Two interesting and difficult questions. My first objective is always to create a safe space for the people who work on the project and the audience. That’s the one big thing.
And how do I stay interested? Luckily, producers can change projects all the time. In the workplace where I’m now, we have a wide variety of things. Currently, I’m active at UrbanApa and the Finnish Bioart Society. Those are very, very different fields that I’m covering there. Bioart, for me, was completely new when I started working with them. And also, at UrbanApa, it’s great that we have workshops, platforms, and a discursive festival, so there are many different ways of working that I think it’s easy to stay interested because there are constantly new people and new formats. With the pandemic and moving everything online, I suddenly had to become a “Zoom-webinar-producer”, which was also really odd in the beginning. My objective is to stay interested, and I try to do that by constantly learning. I always want to learn something new, and if I feel like, okay, now I have learned everything that is to learn here, then I move on and look for new challenges.
E: Do you personally attend all the workshops?
Often, I am there automatically, which gives me an interesting perspective. I’m at many events, but never as an actual participant or audience role. That slightly changes my view of the events. Sometimes it’s a pity, as I would have loved to be more active as a participant in most of the projects I organised. Over time, I have tried to find ways to get this experience as a participant and see it more as a plus that I’m also the one behind the scenes.
As a starting point, I try to make people understand what they can expect from me. I think it’s a lot about listening in the beginning. So I try to understand what is needed because, in most cases, I think when you say “creative support,” it’s not always obvious. It’s more something that is happening on the meta-level. When I start working with someone, I always try to create a bond.
V: Producing artistic and cultural projects is a lot of our offering creative support. It’s not just about attending to the practicalities, but the producer also acts as a sounding board for the several creative individuals doing their work. You’ve been a part of projects for a long time, but others you’ve only recently begun working on, but the organization is older, and the ways of working are likely preset. So, what is the starting point when you are approaching a new project and thinking about offering this creative support,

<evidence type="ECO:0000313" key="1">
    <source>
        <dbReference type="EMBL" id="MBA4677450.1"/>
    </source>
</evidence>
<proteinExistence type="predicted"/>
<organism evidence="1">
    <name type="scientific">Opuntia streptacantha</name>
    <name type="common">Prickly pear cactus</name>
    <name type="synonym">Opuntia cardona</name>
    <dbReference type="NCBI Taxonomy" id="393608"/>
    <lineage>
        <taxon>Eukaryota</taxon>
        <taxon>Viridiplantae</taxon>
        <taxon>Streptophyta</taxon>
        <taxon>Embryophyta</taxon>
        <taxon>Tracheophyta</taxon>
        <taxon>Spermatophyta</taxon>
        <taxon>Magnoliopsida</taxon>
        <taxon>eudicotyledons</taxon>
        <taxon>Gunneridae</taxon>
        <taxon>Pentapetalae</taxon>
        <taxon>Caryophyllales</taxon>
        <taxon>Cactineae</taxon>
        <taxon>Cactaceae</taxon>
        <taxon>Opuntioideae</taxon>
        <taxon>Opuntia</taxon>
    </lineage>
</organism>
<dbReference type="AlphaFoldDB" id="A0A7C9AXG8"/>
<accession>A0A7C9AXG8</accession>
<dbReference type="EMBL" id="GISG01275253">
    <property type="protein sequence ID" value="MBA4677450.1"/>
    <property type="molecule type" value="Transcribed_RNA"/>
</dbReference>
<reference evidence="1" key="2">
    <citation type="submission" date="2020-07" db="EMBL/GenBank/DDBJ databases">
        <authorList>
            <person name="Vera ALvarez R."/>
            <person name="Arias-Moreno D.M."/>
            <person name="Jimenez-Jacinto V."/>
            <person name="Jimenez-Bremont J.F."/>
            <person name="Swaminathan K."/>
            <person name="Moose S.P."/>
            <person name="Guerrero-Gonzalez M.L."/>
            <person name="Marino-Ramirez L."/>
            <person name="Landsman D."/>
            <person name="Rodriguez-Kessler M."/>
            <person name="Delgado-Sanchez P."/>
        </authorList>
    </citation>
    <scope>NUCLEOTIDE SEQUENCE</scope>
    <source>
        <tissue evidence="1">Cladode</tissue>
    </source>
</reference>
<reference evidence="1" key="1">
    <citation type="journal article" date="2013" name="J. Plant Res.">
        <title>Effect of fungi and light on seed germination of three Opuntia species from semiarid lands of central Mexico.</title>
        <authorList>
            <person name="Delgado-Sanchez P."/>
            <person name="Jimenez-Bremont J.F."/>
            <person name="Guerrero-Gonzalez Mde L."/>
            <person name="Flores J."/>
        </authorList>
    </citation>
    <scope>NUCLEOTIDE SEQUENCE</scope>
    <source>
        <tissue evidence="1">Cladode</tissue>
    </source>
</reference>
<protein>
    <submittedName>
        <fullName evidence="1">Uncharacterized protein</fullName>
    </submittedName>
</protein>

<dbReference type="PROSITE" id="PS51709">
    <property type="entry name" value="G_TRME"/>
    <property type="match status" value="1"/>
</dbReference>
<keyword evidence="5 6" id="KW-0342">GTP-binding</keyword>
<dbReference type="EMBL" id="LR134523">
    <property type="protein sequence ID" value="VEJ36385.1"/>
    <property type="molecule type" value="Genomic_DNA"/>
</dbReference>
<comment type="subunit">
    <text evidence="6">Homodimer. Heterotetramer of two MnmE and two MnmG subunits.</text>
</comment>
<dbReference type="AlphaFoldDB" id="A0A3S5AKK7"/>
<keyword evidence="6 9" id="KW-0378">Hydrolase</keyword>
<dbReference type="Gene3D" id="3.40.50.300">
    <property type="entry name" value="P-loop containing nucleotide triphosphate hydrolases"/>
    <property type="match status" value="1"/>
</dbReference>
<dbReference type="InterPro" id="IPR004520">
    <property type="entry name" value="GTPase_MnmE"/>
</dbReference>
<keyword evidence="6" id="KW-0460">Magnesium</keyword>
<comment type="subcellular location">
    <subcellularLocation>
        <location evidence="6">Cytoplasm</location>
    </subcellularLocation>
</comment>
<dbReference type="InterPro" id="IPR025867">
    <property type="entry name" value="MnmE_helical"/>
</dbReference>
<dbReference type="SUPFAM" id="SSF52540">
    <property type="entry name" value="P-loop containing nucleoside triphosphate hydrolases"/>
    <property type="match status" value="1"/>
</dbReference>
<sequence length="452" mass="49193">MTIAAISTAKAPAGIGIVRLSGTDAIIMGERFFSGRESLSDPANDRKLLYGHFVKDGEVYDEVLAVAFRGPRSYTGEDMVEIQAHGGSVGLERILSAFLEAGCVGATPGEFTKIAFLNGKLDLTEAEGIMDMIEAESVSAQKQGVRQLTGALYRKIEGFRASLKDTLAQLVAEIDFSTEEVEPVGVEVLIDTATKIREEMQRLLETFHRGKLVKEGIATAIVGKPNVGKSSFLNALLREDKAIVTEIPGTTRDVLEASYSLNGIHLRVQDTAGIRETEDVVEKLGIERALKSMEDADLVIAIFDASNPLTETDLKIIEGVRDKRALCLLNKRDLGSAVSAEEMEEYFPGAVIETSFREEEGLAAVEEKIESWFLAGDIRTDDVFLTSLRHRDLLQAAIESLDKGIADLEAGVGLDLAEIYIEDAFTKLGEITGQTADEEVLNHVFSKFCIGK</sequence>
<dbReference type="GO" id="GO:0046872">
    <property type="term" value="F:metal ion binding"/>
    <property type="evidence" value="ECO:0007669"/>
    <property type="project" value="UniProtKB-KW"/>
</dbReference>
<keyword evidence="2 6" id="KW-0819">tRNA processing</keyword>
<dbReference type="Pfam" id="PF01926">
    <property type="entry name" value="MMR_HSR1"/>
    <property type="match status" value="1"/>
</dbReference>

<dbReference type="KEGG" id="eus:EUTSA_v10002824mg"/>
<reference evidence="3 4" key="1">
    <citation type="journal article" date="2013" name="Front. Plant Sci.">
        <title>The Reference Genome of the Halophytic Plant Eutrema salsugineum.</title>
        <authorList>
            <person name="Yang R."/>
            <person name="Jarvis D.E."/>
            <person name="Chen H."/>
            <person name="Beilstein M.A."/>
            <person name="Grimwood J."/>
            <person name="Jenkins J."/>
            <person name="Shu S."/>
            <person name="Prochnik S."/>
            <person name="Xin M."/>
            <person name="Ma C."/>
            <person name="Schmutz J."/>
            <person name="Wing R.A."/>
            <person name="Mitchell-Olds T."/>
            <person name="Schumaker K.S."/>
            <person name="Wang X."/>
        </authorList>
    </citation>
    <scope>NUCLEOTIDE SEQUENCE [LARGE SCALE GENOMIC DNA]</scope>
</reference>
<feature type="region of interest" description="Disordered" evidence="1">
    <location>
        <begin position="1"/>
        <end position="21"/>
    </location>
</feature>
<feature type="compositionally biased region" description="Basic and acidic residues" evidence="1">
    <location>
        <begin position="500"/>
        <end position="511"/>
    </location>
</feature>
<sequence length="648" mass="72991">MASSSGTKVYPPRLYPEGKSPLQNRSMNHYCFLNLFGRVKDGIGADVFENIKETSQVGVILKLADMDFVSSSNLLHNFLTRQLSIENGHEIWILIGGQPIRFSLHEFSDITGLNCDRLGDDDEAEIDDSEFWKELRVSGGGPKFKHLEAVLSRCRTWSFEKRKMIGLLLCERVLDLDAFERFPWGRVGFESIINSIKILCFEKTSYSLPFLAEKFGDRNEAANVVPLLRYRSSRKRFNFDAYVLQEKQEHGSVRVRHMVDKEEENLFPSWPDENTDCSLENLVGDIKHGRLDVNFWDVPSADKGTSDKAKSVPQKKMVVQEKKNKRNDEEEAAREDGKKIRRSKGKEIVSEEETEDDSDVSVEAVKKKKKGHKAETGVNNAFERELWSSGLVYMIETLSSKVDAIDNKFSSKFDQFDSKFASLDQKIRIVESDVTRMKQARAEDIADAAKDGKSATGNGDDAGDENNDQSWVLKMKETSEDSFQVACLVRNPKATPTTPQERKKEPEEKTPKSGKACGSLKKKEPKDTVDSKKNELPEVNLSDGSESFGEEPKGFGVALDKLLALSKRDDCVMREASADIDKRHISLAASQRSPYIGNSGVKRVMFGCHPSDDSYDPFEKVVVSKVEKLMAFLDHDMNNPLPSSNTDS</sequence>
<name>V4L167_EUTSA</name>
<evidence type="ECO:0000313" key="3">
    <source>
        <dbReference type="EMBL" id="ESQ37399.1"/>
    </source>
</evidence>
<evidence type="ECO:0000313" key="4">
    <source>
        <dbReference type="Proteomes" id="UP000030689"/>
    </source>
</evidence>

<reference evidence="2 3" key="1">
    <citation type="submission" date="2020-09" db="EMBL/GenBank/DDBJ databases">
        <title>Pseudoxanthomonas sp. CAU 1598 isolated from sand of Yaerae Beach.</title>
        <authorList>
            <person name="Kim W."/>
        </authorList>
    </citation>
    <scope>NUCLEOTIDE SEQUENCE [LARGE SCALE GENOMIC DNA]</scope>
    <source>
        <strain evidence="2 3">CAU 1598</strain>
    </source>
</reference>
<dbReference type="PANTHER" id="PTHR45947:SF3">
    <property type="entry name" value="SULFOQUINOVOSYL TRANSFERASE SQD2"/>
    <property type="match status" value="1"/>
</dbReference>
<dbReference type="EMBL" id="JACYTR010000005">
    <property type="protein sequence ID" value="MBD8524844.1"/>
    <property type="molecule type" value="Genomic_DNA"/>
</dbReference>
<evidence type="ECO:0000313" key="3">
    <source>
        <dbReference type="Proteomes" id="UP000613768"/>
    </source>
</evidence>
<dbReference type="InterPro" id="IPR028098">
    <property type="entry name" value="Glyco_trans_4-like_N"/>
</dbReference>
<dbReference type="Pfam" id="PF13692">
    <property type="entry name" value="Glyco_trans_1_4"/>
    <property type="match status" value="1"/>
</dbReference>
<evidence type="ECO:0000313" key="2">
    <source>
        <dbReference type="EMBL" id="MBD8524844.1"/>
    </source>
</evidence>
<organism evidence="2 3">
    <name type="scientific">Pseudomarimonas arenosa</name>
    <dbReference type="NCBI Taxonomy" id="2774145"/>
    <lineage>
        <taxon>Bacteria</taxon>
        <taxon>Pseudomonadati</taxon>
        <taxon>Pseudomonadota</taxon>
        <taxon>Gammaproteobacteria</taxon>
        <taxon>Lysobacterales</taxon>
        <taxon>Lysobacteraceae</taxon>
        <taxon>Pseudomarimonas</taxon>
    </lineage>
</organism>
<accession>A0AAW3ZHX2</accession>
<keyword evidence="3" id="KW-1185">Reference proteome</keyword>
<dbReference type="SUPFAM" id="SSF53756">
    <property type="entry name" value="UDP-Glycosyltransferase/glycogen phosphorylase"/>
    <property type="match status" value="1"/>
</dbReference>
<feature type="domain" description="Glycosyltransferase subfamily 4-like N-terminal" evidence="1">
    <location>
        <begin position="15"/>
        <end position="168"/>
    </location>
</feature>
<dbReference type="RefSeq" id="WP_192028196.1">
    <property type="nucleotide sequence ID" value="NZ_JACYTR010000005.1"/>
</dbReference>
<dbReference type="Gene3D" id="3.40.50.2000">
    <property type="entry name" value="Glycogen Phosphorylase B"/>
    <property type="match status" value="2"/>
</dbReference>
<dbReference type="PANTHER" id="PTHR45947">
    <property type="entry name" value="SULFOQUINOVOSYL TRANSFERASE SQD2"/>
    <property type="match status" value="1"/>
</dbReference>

As a starting point, I try to make people understand what they can expect from me. I think it’s a lot about listening in the beginning. So I try to understand what is needed because, in most cases, I think when you say “creative support,” it’s not always obvious. It’s more something that is happening on the meta-level. When I start working with someone, I always try to create a bond. Because I also think it is unclear what a producer does for many people, especially in an international context, people have very different ideas of what they can expect from a producer. Some come from art scenes with no producers, where the tasks I am handling are handled under a different job title. So I think it’s very much about making it clear. Okay, I am here, and I have these skills, and I’m happy to help you or help you find someone who can help you. It’s a lot about making yourself visible, maybe saying, "Hey, I’m approachable; this is what I’m here for; this is what I get paid for.” You also need to figure out all the information because when you work in the arts, there’s so much happening, like people already know someone or there’s already some pre-agreement. As a producer, I try to come in and understand where are we at? Where are we going? Who is this artist group? What is this project? What is the framework? What is already set in stone? What can still be modified? Is everybody happy with the current state? What is our goal here? What is the schedule? And then take it from there. Those are very practical approaches, and also, I’m a big fan of Excel. (laughs) So I would say my starting point is an Excel chart.
E: Let’s talk about expectations. I worked as a producer for the Academy of Moving People & Images for two years, and there I had to deal with a lot of people, and everyone would come at me with a lot of expectations and a lot of demands. I wasn’t exactly the director of the project, so I didn’t have 100% power to decide whether I could provide what I’d been asked, which would create friction and resentment. I’m wondering if you’ve had a similar experience? If yes, how do you draw boundaries between yourself and those who may come at you with demands and expectations beyond your power and responsibility to do anything about?